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NFF Statement on the Passing of Joe Paterno

Courtesy: National Football Foundation
          Release: January 23, 2012
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DALLAS, Jan. 22, 2012 - Coach Joe Paterno, a 2007 inductee into the College Football Hall of Fame from Penn State, passed away today at Mount Nittany Medical Center in State College, Pa. He was 85.

"We are deeply saddened by the passing of Coach Paterno. He stands at the very top of the mountain in terms of his coaching accomplishments, and his dedication to the education of his players set the standard for entire college football world. On multiple occasions, the National Football Foundation saluted his never-ending passion and commitment to the game. Our thoughts and prayers are with his wife Sue, his family, and the entire Penn State community," said NFF Chairman Archie Manning and NFF President & CEO Steven J. Hatchell in a joint statement.

The National Football Foundation honored Paterno multiple times during his career. In 2006, he claimed the NFF Gold Medal, the organization's highest honor, in recognition of his impact on the nation. In 1992, the organization presented him with its Distinguished American Award for his contributions to the game of amateur football. In 1997, NFF Board Member William A. Schreyer, a Penn State alumnus, endowed in perpetuity an NFF National Scholar-Athlete Award in Paterno's name. In 2007, he became one of the first three active coaches ever to be inducted into the College Football Hall of Fame.

Paterno coached eight College Football Hall of Fame players and 16 NFF National Scholar-Athletes. (See below for the lists.) A longtime supporter of the NFF Chapter Network, Paterno lent his time, energy and name to the activities of countless chapters, especially the Central Pennsylvania Chapter.

In 2011, Paterno became the winningest coach in major college football history with a final career record of 409-136-3 and a 74.9 winning percentage. He led the Nittany Lions to two national championships, five undefeated seasons and a top 25 national ranking 35 times. Paterno was also the all-time leader in bowl victories with a 24-12-1 record, giving him a 66.2 winning percent percentage and a No. 3 ranking among coaches with at least 15 bowl appearances.

No coach has been as synonymous with one school as Paterno. In 2007, he eclipsed Amos Alonzo Stagg's major college record of 41 years as the head coach at one school, a mark Paterno extended to an astounding 46 years. Paterno began his coaching career as an assistant at Penn State in 1950 under fellow Hall of Fame coach Rip Engle. Engle had coached Paterno as a college quarterback at Brown University, and when Engle left Brown to take the Penn State job, he recruited Paterno to join his staff. Paterno became head coach in 1966.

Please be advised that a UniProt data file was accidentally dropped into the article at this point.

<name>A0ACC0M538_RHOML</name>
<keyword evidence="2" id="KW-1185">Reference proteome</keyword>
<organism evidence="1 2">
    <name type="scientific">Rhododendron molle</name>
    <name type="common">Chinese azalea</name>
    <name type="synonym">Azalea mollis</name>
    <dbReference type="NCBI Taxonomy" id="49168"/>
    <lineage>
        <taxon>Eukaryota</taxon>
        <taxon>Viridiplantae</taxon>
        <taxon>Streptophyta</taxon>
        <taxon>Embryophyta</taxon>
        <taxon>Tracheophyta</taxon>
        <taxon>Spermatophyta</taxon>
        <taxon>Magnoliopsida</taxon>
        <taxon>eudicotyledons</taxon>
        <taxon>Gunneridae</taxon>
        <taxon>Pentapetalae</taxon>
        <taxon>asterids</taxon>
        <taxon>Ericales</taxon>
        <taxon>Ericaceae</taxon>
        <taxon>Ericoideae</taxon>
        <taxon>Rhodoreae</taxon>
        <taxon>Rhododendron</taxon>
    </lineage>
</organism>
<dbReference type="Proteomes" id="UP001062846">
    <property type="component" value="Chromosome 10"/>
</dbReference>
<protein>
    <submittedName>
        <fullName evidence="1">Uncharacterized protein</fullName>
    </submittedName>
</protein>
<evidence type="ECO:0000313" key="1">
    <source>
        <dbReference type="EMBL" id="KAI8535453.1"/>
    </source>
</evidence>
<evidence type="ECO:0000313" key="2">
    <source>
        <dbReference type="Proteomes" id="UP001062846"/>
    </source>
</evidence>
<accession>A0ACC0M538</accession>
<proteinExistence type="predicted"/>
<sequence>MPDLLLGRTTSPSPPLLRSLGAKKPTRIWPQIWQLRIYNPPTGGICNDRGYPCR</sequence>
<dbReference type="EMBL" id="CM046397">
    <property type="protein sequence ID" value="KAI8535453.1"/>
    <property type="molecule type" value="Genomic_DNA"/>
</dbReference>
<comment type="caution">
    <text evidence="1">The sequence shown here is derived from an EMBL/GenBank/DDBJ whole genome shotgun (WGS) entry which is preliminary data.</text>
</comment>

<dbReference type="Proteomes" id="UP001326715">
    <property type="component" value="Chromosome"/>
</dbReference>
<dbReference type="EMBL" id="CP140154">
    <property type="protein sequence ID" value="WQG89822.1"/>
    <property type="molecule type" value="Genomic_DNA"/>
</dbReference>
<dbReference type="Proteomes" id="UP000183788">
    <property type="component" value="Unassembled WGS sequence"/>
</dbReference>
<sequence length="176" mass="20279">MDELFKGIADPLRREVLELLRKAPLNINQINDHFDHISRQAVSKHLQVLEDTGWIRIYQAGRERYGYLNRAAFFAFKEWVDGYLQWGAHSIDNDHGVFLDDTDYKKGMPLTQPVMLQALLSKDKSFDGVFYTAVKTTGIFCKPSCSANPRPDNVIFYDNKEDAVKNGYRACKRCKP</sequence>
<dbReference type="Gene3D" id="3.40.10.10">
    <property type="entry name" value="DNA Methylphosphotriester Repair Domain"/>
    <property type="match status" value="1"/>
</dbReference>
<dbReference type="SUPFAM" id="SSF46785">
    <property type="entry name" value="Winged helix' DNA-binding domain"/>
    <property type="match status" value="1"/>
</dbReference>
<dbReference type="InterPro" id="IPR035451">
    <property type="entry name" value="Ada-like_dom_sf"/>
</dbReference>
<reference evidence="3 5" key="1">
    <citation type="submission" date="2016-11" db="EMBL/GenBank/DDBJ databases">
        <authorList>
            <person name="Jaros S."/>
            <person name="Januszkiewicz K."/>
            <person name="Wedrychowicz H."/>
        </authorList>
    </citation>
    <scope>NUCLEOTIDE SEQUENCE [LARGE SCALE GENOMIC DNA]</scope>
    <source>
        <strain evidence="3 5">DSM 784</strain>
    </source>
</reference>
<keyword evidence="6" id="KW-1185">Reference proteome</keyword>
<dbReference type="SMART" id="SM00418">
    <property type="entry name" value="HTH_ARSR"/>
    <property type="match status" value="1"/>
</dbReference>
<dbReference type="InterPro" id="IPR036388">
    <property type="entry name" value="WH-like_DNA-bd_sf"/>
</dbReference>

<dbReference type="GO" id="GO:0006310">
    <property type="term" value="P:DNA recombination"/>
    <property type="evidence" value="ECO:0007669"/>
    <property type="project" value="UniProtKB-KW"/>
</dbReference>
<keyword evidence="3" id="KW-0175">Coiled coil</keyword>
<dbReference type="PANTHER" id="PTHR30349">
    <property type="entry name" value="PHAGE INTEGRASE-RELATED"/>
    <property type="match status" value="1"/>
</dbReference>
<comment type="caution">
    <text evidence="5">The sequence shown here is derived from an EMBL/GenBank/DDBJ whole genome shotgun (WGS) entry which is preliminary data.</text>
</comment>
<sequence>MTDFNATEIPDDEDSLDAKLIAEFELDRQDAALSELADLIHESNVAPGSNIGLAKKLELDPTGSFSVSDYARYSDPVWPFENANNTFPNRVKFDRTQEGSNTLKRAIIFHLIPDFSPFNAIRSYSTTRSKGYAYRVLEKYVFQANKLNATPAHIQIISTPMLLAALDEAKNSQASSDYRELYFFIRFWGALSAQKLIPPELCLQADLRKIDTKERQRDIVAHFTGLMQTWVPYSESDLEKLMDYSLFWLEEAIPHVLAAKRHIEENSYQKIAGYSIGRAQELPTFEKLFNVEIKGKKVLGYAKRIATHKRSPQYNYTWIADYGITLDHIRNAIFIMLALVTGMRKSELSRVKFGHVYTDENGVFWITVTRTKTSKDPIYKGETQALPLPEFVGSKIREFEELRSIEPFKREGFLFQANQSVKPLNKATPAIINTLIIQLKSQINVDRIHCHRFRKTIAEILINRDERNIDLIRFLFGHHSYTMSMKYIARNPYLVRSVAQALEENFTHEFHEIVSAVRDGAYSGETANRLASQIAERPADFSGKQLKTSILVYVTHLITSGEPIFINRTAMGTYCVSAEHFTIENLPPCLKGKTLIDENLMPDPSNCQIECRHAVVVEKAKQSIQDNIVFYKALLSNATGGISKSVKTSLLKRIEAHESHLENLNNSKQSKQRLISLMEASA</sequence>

After a 5-5 season his first year, Paterno took the Nittany Lions to a bowl game in his second, and had undefeated teams in his third and fourth seasons. That stretch produced a 31-game unbeaten streak. The five-time National Coach of the Year also had an undefeated team in 1973 and had three one-loss seasons prior to winning his first national title in 1982. Four years later, Paterno won his second national crown, defeating Miami (FL) in the Fiesta Bowl and completing his fourth undefeated season. A fifth undefeated team would follow in 1994.

In 2001, Paterno passed Hall of Fame coach Paul "Bear" Bryant as college football's all-time winningest coach in Football Bowl Subdivision history with his 324th all-time victory. In 2011, Paterno passed Hall of Fame coach Eddie Robinson with his 409th victory, becoming the winningest coach in NCAA Division I history.

College Football Hall of Fame players coached by Paterno (with year of induction) include Mike Reid (1987), Ted Kwalick (1989), Jack Ham (1990), John Cappelletti (1993), Dennis Onkotz (1995), Lydell Mitchell (2004), Keith Dorney (2005), and Curt Warner (2009).

NFF National Scholar-Athletes coached by Paterno include David Joyner (1971), Bruce Bannon (1972), Mark Markovich (1973), John Baronas (1974), Charles Correal (1978), John Walsh (1980), Carmen Masciantonio (1984), Lance Hamilton (1985), Brian Siverling (1986), Matthew Johnson (1987), Tony Pittman (1994), Jeff Hartings (1995), Wally Richardson (1996), Aaron Collins (1997), Paul Posluszny (2006), and Stefen Wisniewski (2010).

Paterno was born December 21, 1926 in Brooklyn, N.Y. He has five children and 17 grandchildren.


ABOUT THE NATIONAL FOOTBALL FOUNDATION & COLLEGE FOOTBALL HALL OF FAME
Founded in 1947 with early leadership from General Douglas MacArthur, legendary Army coach Earl "Red" Blaik and immortal journalist Grantland Rice, The National Football Foundation & College Hall of Fame is a non-profit educational organization that runs programs designed to use the power of amateur football in developing scholarship, citizenship and athletic achievement in young people. With 121 chapters and 12,000 members nationwide, NFF programs include the College Football Hall of Fame, the NFF Scholar-Athlete Awards, presented by Fidelity Investments, Play It Smart, the NFF Hampshire Honor Society, the NFF National Scholar-Athlete Alumni Association, and scholarships of more than $1.3 million for college and high school scholar-athletes. The NFF presents the MacArthur Bowl, the William V. Campbell Trophy, endowed by HealthSouth, and releases the Bowl Championship Series (BCS) Standings. For more information, please visit www.footballfoundation.org.


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